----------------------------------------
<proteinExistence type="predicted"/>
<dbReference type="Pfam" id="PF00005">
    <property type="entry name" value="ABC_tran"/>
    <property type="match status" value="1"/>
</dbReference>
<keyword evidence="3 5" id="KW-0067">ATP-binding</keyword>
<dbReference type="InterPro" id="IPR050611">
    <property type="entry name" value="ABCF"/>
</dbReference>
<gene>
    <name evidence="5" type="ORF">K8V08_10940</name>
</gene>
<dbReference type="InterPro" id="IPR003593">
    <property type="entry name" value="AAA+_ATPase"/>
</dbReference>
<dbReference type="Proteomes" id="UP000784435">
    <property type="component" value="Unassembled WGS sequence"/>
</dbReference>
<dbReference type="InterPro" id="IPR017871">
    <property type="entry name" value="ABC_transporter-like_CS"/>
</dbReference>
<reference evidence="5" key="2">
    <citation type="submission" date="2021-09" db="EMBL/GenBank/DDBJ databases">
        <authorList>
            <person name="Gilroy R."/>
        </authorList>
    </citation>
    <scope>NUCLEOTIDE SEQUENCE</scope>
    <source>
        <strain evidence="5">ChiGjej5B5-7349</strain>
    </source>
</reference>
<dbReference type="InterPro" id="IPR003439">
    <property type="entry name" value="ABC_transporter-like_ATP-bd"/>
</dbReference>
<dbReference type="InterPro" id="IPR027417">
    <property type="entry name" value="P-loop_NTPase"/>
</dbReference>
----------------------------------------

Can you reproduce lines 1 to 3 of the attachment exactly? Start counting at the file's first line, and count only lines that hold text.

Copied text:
<proteinExistence type="predicted"/>
<dbReference type="Pfam" id="PF00005">
    <property type="entry name" value="ABC_tran"/>